Persimmon Pound Cake
2 cups of persimmon puree
¾ cup granulated sugar
¾ cup whole milk
½ cup melted butter
½ cup whipping cream
¼ cup of honey
2 tablespoons brandy
1 ½ cups flour
1 teaspoon baking soda
1 teaspoon baking powder
1 teaspoon cinnamon
1 teaspoon ground ginger
½ teaspoon freshly grated nutmeg
½ teaspoon salt
1 cup toasted walnuts
Preheat the oven to 375 degrees lightly grease a 9-inch baking dish or smaller individual molds.
In a large bowl, whisk together the puree, sugar, milk, butter, cream, honey and eggs until thoroughly incorporated. Stir in the brandy. In a separate bowl, sift, the flour, with the baking soda, baking powder, cinnamon, ginger, nutmeg, cloves and salt. Stir into the wet ingredients. Fold in the walnuts.
Pour the batter into the prepared pan. Bake for one hour, until a toothpick inserted in the center comes out clean. Cool completely on a wire rack before removing from pan.
The Persimmon Fruit
Most of the world calls them kaki; they are caqui in Spanish, or Sharon fruit in Israel. In the United States, we call them persimmons after the Algonquin Indian name for Diospyros Virginian, the Native American persimmon or Possum Persimmon. The genus name, Diospyros, means “food for the gods”. Once you get to know persimmons, you will agree they are indeed food for the gods. The genus Diospyros has three species of importance to the home gardener, kaki, Virginian and digyna.
Growth Habit: The persimmon is a multitrunked or single-stemmed deciduous tree to 25 ft. high and at least as wide. It is a handsome ornamental with drooping leaves and branches that give it a languid, rather tropical appearance. The branches are somewhat brittle and can be damaged in high winds.
Foliage: Persimmon leaves are alternate, simple, and ovate and up to 7 inches long and 4 inches wide. They are often pale, slightly yellowish green in youth, turning a dark, glossy green as they age. Under mild autumn conditions the leaves often turn dramatic shades of yellow, orange and red. Tea can also be made from fresh or dried leaves.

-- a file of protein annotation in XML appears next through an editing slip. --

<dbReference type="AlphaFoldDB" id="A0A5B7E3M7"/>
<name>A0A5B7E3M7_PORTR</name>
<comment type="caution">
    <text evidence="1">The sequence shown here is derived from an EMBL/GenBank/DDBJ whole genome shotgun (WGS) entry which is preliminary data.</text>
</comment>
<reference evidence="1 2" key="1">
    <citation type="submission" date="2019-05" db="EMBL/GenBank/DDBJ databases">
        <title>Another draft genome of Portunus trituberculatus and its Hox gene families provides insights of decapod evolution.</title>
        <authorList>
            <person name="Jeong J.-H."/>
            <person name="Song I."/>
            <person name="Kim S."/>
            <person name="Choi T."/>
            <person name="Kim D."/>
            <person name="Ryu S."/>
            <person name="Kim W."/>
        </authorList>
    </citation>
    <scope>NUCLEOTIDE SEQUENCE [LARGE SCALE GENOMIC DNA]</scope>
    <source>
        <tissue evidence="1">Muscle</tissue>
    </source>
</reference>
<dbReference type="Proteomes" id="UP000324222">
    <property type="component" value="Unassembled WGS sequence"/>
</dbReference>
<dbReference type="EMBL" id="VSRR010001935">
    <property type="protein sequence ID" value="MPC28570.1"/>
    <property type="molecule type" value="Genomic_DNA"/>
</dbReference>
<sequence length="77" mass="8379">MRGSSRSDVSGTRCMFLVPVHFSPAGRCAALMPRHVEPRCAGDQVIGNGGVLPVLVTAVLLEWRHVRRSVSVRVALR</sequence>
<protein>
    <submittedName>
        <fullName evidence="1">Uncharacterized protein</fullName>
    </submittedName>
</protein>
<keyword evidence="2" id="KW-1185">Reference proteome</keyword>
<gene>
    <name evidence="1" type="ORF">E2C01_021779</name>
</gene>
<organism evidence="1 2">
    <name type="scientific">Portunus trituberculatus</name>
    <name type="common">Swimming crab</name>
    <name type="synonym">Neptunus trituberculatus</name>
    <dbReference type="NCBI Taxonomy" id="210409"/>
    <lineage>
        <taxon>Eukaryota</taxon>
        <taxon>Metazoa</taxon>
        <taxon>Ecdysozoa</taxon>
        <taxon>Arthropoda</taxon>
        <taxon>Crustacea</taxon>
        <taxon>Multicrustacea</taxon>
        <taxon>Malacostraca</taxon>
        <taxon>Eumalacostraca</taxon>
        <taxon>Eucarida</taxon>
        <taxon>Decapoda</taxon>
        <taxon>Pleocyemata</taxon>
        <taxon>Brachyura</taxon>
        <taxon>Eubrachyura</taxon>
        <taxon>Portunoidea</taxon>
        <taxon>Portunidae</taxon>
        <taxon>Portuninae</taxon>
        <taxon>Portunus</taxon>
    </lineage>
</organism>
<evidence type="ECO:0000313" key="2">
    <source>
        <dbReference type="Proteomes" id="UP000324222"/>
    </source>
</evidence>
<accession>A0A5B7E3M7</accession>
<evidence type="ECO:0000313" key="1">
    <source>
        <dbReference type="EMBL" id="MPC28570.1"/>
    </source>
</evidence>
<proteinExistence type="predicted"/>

Flowers: The inconspicuous flowers surrounded by a green calyx tube are borne in the leaf axils of new growth from one-year old wood. Female flowers are single and cream-colored while the pink-tinged male flowers are typically borne in threes. Commonly, 1 to 5 flowers per twig emerge as the new growth extends (typically March). Persimmon trees are usually either male or female, but some trees have both male and female flowers. On male plants, especially, occasional perfect (bisexual) flowers occur, producing an atypical fruit. A tree’s sexual expression can vary from one year to the other. Many cultivars are parthenocarpic (setting seedless fruit without pollination), although some climates require pollination for adequate production. When plants not needing pollination are pollinated, they will produce fruits with seeds and may be larger and have a different flavor and texture than do their seedless counterparts.
Fruit: Persimmons can be classified into two general categories: those that bear astringent fruit until they are soft ripe and those that bear non-astringent fruits. Within each of these categories, there are cultivars whose fruits are influenced by pollination (pollination variant) and cultivars whose fruits are unaffected by pollination (pollination constant). Actually, it is the seeds, not pollination per se, that influences the fruit. An astringent cultivar must be jelly soft before it is fit to eat, and such cultivars are best adapted to cooler regions where persimmons can be grown. The flesh color of pollination-constant astringent cultivars is not influenced by pollination. Pollination-variant astringent cultivars have dark flesh around the seeds when pollinated. A non-astringent persimmon can be eaten when it is crisp as an apple. These cultivars need hot summers, and the fruit might retain some astringency when grown in cooler regions. Pollination-constant non-astringent (PCNA) persimmons are always edible when still firm; pollination-variant non-astringent (PVNA) fruit are edible when firm only if they have been pollinated.
The shape of the fruit varies by cultivar from spherical to acorn to flattened or squarish. The color of the fruit varies from light yellow-orange to dark orange-red. The size can be as little as a few ounces to more than a pound. The entire fruit is edible except for the seed and calyx. Alternate bearing is common. This can be partially overcome by thinning the fruit or moderately pruning after a light-crop year. Astringency can also be removed by treating with carbon dioxide or alcohol. Freezing the fruit overnight and then thawing softens the fruit and also removes the astringency. Un-harvested fruit remaining on the tree after leaf fall creates a very decorative effect. It is common for many immature fruit to drop from May to September.